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Create Read-Only Access for AWS RDS Postgres

Hello, today I am going to write about one of the operations I’ve found to be a little more different on AWS than on a normal self-installed/hosted Postgres database. Apparently, AWS RDS by default gives some default privileges to the public schemas inside the database which stops us from creating the read-only access for custom users the usual way.

When you create a new database inside AWS RDS, the default schema named public will also be created which will grant access to a backend role that is also named public. This causes all new users and roles to have this public role granted to them by default. So if you create a new user named person he will have access to all databases since that’s his default privilege.

So as you would assume, person would inherit all the permissions and it wouldn’t be a read-only user even if we would restrict all privileges as he would still be able to create objects in the public schema. Luckily, this can be fixed by revoking and altering all the default settings. So let’s go step by step connected as a postgres user.

Revoke the default CREATE permission on the public schema from the public role:

REVOKE CREATE ON SCHEMA public FROM PUBLIC;

Next is to revoke ALL privileges from the public role which will stop it from being able to connect to the database.

REVOKE ALL ON DATABASE "databasename" FROM PUBLIC;

Read-Only Role

So now that we changed some of the default behavior that is there by default, we can proceed to the next step which is creating a read-only role which we will grant to all the new users that will need read-only access in the future.

Structure explanation

So let’s begin with the creation of the role:

CREATE ROLE readonly;

It’s important to mention that when you create a new role, it has no permissions by default and it can not be used to log in to the database. So we need to give it the power to do that:

GRANT CONNECT ON DATABASE databasename TO readonly;

Next, we need to give USAGE privilege to this readonly role we just made. Since our schema is usually called public by default we would run this command:

GRANT USAGE ON SCHEMA public TO readonly;

Now, ideally, this new role must have SELECT privileges which are in our case, for all the tables inside the public schema.

GRANT SELECT ON ALL TABLES IN SCHEMA public TO readonly;

In case you want to do it just for same tables and not all:

GRANT SELECT ON TABLE tablenameone, tablename2, tablename3 TO readonly;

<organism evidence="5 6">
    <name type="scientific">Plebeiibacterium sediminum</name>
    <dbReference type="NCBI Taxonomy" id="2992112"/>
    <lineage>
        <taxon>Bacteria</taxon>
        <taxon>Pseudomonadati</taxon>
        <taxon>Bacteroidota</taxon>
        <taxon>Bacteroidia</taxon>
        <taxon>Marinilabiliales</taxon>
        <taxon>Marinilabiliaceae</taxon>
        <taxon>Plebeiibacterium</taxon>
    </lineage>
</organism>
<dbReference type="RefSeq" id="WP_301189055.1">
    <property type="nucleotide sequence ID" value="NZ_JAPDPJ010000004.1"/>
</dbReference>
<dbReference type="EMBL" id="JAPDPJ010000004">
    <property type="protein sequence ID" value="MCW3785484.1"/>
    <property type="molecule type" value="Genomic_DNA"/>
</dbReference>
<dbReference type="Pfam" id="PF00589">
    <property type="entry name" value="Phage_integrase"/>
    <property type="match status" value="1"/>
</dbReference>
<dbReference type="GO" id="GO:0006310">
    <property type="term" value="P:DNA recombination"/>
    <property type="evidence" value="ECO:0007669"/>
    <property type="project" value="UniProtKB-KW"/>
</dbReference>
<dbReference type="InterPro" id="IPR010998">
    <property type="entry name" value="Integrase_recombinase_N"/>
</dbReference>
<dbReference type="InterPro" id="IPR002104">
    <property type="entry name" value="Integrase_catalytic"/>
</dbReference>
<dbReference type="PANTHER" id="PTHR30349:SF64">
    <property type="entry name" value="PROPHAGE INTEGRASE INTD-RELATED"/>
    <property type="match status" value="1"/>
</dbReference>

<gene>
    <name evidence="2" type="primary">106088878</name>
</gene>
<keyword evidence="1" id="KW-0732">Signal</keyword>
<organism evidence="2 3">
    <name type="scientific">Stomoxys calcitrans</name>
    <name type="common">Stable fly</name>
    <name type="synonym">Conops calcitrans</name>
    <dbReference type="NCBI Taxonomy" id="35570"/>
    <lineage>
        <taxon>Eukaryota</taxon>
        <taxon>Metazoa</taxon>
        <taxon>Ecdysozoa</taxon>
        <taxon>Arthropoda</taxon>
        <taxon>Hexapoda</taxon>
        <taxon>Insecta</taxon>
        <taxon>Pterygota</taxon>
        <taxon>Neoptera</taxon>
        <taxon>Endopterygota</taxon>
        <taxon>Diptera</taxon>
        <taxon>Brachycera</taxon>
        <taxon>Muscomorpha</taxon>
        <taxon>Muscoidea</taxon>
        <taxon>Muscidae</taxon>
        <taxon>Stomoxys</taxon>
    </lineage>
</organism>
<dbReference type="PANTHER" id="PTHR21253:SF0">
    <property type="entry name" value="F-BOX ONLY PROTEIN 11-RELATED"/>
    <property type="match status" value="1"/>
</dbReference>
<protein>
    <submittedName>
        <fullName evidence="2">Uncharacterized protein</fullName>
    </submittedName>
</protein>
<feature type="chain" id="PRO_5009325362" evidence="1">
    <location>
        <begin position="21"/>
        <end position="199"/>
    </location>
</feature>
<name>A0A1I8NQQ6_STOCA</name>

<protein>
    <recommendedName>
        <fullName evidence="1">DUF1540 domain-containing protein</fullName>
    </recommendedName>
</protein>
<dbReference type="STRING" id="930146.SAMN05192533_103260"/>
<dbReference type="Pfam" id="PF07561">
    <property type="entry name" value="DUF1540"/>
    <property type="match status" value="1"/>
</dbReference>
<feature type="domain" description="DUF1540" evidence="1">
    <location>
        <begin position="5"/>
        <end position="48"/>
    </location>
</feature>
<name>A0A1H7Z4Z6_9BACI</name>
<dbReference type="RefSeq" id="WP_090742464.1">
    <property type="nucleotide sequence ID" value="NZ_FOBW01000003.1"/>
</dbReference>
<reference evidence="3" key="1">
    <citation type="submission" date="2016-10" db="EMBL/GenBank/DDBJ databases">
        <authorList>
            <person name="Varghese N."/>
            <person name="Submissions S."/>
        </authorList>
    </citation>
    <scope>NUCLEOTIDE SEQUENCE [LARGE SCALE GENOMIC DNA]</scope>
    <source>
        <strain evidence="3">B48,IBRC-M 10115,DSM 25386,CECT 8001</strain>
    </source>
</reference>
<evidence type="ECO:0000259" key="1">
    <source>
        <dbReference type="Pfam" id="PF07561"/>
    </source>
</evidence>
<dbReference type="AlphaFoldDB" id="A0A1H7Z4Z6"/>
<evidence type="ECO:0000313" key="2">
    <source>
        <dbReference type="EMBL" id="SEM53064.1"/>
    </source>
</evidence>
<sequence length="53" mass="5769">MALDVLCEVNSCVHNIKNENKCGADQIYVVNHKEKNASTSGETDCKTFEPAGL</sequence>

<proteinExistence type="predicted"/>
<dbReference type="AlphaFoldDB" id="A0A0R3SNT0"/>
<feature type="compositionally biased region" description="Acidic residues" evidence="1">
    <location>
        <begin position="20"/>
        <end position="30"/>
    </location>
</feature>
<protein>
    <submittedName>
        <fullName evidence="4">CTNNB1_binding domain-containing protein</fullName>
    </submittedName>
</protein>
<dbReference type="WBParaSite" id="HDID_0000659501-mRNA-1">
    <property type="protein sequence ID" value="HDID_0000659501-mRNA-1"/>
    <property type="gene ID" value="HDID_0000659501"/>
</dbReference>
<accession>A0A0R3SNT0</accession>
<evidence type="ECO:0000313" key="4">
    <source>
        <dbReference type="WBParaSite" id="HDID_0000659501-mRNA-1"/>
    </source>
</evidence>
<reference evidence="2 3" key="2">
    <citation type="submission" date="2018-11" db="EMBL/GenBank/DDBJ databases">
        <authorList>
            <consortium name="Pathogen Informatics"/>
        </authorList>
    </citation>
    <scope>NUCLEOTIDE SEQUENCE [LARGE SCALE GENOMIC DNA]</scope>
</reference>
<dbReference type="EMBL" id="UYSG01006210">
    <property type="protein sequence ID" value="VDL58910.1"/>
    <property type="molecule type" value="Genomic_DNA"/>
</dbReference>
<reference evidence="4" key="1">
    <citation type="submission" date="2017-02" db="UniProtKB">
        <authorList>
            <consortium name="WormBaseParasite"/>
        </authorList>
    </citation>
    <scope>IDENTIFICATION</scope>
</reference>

The very important thing to mention is that all the new tables that get created in the future will still not be accessible by the readonly role. That’s why we need to alter those default privileges. We can do it like this:

ALTER DEFAULT PRIVILEGES IN SCHEMA public GRANT SELECT ON TABLES TO readonly;

After this logically you would just grant readonly role to your user or if the user doesn’t exist you could create the user first and then do the grant:

CREATE USER johndoe WITH PASSWORD 'unhackablepass123';

GRANT readonly TO johndoe;

Possible Additional Tweaks and Debugging

As you already know there is a default postges database every time you create the RDS instance. It’s recommended to forbid all users except postgres superuser to connect to postgres database. This can be done with this query:

REVOKE CONNECT ON DATABASE "postgres" FROM PUBLIC;

In case your postgres user won’t connect to this database later just do:

GRANT CONNECT ON DATABASE "postgres" TO postgres;

Additionally if your read only role and users can still create tables, do these commands as postgres user while connected to the database you are willing to change permissions for:

1. REVOKE ALL ON SCHEMA public FROM PUBLIC;

2. GRANT USAGE TO SCHEMA public TO readonly/username;

3. GRANT CREATE TO SCHEMA public TO readonly/username;

4. GRANT SELECT ON ALL TABLES IN SCHEMA public TO readonly/username;

IMPORTANT NOTICE: If you are doing all this on a running production, all these steps might cause downtime due to revoking privileges, especially if there are multiple databases connected to each other so make sure to announce short downtime during these queries executions.

Conclusion

While these tasks don’t seem to be that hard, they can cause serious issues in production. Make sure you are not clearing your history in the terminal so that you can have a quick look at what have you done.

Also, make sure to know which users are inside the database with which privileges and ownership of databases. You could simply take a screenshot to make sure that everything is looking great at the end.

For all additional questions, feel free to contact me.

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